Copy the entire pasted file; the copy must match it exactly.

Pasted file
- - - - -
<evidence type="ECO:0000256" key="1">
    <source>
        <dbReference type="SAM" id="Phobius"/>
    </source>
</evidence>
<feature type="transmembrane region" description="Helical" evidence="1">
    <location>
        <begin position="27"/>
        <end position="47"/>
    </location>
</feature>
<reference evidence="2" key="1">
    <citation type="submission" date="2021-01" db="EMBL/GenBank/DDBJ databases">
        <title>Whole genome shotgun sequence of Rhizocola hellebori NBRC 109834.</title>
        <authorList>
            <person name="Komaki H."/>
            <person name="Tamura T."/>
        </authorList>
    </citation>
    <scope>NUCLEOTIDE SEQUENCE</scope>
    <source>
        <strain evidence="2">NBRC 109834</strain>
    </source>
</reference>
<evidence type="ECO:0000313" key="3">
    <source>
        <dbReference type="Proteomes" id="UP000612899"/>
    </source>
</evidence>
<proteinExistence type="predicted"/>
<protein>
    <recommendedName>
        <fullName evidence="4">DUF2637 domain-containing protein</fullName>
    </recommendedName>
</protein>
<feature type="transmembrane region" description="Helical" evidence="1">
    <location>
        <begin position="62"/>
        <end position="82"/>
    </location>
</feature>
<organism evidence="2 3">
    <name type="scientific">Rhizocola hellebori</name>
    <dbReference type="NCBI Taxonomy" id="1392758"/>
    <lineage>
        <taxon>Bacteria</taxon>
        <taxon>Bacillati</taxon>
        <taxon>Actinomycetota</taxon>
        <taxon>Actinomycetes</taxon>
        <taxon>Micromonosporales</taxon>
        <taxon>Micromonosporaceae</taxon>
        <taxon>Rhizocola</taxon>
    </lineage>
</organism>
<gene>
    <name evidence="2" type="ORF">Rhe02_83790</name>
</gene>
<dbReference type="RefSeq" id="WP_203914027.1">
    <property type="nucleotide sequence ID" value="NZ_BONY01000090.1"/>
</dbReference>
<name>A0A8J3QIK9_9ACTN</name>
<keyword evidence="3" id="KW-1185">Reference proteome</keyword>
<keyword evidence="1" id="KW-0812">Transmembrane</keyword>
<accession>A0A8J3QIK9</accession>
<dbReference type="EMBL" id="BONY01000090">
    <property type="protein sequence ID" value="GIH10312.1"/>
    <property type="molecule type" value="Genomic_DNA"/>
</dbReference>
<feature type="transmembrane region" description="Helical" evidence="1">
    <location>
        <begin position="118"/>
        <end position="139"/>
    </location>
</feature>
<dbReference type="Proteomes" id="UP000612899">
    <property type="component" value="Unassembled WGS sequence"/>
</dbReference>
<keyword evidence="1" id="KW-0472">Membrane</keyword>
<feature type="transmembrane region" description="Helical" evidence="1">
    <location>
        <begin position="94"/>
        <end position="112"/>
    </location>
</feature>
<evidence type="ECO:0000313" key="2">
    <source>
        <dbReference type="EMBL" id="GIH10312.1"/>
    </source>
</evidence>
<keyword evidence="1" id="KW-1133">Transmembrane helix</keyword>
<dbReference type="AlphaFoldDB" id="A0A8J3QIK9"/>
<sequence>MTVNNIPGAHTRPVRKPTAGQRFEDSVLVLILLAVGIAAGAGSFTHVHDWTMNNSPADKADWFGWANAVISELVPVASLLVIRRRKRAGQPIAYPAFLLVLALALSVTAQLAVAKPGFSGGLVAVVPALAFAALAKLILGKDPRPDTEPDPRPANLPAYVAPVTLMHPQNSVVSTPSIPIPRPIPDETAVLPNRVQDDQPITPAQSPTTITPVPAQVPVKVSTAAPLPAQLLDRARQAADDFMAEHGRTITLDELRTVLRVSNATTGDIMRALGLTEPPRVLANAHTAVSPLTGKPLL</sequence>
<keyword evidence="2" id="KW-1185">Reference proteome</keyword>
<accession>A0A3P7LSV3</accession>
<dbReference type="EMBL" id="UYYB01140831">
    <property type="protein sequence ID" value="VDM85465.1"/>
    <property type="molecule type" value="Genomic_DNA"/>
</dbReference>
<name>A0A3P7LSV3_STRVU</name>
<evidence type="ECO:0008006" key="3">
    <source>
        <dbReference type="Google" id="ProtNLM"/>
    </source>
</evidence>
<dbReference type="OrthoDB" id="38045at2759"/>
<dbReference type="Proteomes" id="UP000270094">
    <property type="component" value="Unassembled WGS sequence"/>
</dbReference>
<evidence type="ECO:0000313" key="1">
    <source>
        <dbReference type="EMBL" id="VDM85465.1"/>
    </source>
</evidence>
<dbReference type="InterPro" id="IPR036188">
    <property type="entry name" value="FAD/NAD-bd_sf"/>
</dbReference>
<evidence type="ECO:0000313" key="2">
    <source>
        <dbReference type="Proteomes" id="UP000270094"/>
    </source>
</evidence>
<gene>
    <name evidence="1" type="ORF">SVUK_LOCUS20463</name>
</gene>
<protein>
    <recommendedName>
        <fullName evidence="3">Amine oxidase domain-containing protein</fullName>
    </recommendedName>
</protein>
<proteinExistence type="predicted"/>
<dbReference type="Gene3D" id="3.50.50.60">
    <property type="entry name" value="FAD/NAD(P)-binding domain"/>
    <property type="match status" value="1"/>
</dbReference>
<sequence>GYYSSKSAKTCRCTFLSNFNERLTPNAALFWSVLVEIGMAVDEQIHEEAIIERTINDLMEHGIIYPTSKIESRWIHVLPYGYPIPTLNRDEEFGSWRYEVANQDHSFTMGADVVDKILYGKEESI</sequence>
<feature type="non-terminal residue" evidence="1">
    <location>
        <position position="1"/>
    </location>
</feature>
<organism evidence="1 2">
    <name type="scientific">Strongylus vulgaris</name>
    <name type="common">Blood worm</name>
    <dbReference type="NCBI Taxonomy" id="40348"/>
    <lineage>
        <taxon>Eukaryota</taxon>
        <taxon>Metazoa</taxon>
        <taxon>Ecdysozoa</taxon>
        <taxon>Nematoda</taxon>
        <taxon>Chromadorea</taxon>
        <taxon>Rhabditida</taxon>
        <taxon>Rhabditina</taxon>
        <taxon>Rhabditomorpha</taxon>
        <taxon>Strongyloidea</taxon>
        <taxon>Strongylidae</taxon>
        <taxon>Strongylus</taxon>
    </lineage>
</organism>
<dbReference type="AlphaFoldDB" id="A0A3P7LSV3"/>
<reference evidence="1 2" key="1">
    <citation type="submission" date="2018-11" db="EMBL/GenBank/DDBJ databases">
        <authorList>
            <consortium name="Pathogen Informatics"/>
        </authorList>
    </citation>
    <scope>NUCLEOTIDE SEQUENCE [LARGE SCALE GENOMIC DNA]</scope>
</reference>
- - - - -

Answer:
<evidence type="ECO:0000256" key="1">
    <source>
        <dbReference type="SAM" id="Phobius"/>
    </source>
</evidence>
<feature type="transmembrane region" description="Helical" evidence="1">
    <location>
        <begin position="27"/>
        <end position="47"/>
    </location>
</feature>
<reference evidence="2" key="1">
    <citation type="submission" date="2021-01" db="EMBL/GenBank/DDBJ databases">
        <title>Whole genome shotgun sequence of Rhizocola hellebori NBRC 109834.</title>
        <authorList>
            <person name="Komaki H."/>
            <person name="Tamura T."/>
        </authorList>
    </citation>
    <scope>NUCLEOTIDE SEQUENCE</scope>
    <source>
        <strain evidence="2">NBRC 109834</strain>
    </source>
</reference>
<evidence type="ECO:0000313" key="3">
    <source>
        <dbReference type="Proteomes" id="UP000612899"/>
    </source>
</evidence>
<proteinExistence type="predicted"/>
<protein>
    <recommendedName>
        <fullName evidence="4">DUF2637 domain-containing protein</fullName>
    </recommendedName>
</protein>
<feature type="transmembrane region" description="Helical" evidence="1">
    <location>
        <begin position="62"/>
        <end position="82"/>
    </location>
</feature>
<organism evidence="2 3">
    <name type="scientific">Rhizocola hellebori</name>
    <dbReference type="NCBI Taxonomy" id="1392758"/>
    <lineage>
        <taxon>Bacteria</taxon>
        <taxon>Bacillati</taxon>
        <taxon>Actinomycetota</taxon>
        <taxon>Actinomycetes</taxon>
        <taxon>Micromonosporales</taxon>
        <taxon>Micromonosporaceae</taxon>
        <taxon>Rhizocola</taxon>
    </lineage>
</organism>
<gene>
    <name evidence="2" type="ORF">Rhe02_83790</name>
</gene>
<dbReference type="RefSeq" id="WP_203914027.1">
    <property type="nucleotide sequence ID" value="NZ_BONY01000090.1"/>
</dbReference>
<name>A0A8J3QIK9_9ACTN</name>
<keyword evidence="3" id="KW-1185">Reference proteome</keyword>
<keyword evidence="1" id="KW-0812">Transmembrane</keyword>
<accession>A0A8J3QIK9</accession>
<dbReference type="EMBL" id="BONY01000090">
    <property type="protein sequence ID" value="GIH10312.1"/>
    <property type="molecule type" value="Genomic_DNA"/>
</dbReference>
<feature type="transmembrane region" description="Helical" evidence="1">
    <location>
        <begin position="118"/>
        <end position="139"/>
    </location>
</feature>
<dbReference type="Proteomes" id="UP000612899">
    <property type="component" value="Unassembled WGS sequence"/>
</dbReference>
<keyword evidence="1" id="KW-0472">Membrane</keyword>
<feature type="transmembrane region" description="Helical" evidence="1">
    <location>
        <begin position="94"/>
        <end position="112"/>
    </location>
</feature>
<evidence type="ECO:0000313" key="2">
    <source>
        <dbReference type="EMBL" id="GIH10312.1"/>
    </source>
</evidence>
<keyword evidence="1" id="KW-1133">Transmembrane helix</keyword>
<dbReference type="AlphaFoldDB" id="A0A8J3QIK9"/>
<sequence>MTVNNIPGAHTRPVRKPTAGQRFEDSVLVLILLAVGIAAGAGSFTHVHDWTMNNSPADKADWFGWANAVISELVPVASLLVIRRRKRAGQPIAYPAFLLVLALALSVTAQLAVAKPGFSGGLVAVVPALAFAALAKLILGKDPRPDTEPDPRPANLPAYVAPVTLMHPQNSVVSTPSIPIPRPIPDETAVLPNRVQDDQPITPAQSPTTITPVPAQVPVKVSTAAPLPAQLLDRARQAADDFMAEHGRTITLDELRTVLRVSNATTGDIMRALGLTEPPRVLANAHTAVSPLTGKPLL</sequence>
<keyword evidence="2" id="KW-1185">Reference proteome</keyword>
<accession>A0A3P7LSV3</accession>
<dbReference type="EMBL" id="UYYB01140831">
    <property type="protein sequence ID" value="VDM85465.1"/>
    <property type="molecule type" value="Genomic_DNA"/>
</dbReference>
<name>A0A3P7LSV3_STRVU</name>
<evidence type="ECO:0008006" key="3">
    <source>
        <dbReference type="Google" id="ProtNLM"/>
    </source>
</evidence>
<dbReference type="OrthoDB" id="38045at2759"/>
<dbReference type="Proteomes" id="UP000270094">
    <property type="component" value="Unassembled WGS sequence"/>
</dbReference>
<evidence type="ECO:0000313" key="1">
    <source>
        <dbReference type="EMBL" id="VDM85465.1"/>
    </source>
</evidence>
<dbReference type="InterPro" id="IPR036188">
    <property type="entry name" value="FAD/NAD-bd_sf"/>
</dbReference>
<evidence type="ECO:0000313" key="2">
    <source>
        <dbReference type="Proteomes" id="UP000270094"/>
    </source>
</evidence>
<gene>
    <name evidence="1" type="ORF">SVUK_LOCUS20463</name>
</gene>
<protein>
    <recommendedName>
        <fullName evidence="3">Amine oxidase domain-containing protein</fullName>
    </recommendedName>
</protein>
<proteinExistence type="predicted"/>
<dbReference type="Gene3D" id="3.50.50.60">
    <property type="entry name" value="FAD/NAD(P)-binding domain"/>
    <property type="match status" value="1"/>
</dbReference>
<sequence>GYYSSKSAKTCRCTFLSNFNERLTPNAALFWSVLVEIGMAVDEQIHEEAIIERTINDLMEHGIIYPTSKIESRWIHVLPYGYPIPTLNRDEEFGSWRYEVANQDHSFTMGADVVDKILYGKEESI</sequence>
<feature type="non-terminal residue" evidence="1">
    <location>
        <position position="1"/>
    </location>
</feature>
<organism evidence="1 2">
    <name type="scientific">Strongylus vulgaris</name>
    <name type="common">Blood worm</name>
    <dbReference type="NCBI Taxonomy" id="40348"/>
    <lineage>
        <taxon>Eukaryota</taxon>
        <taxon>Metazoa</taxon>
        <taxon>Ecdysozoa</taxon>
        <taxon>Nematoda</taxon>
        <taxon>Chromadorea</taxon>
        <taxon>Rhabditida</taxon>
        <taxon>Rhabditina</taxon>
        <taxon>Rhabditomorpha</taxon>
        <taxon>Strongyloidea</taxon>
        <taxon>Strongylidae</taxon>
        <taxon>Strongylus</taxon>
    </lineage>
</organism>
<dbReference type="AlphaFoldDB" id="A0A3P7LSV3"/>
<reference evidence="1 2" key="1">
    <citation type="submission" date="2018-11" db="EMBL/GenBank/DDBJ databases">
        <authorList>
            <consortium name="Pathogen Informatics"/>
        </authorList>
    </citation>
    <scope>NUCLEOTIDE SEQUENCE [LARGE SCALE GENOMIC DNA]</scope>
</reference>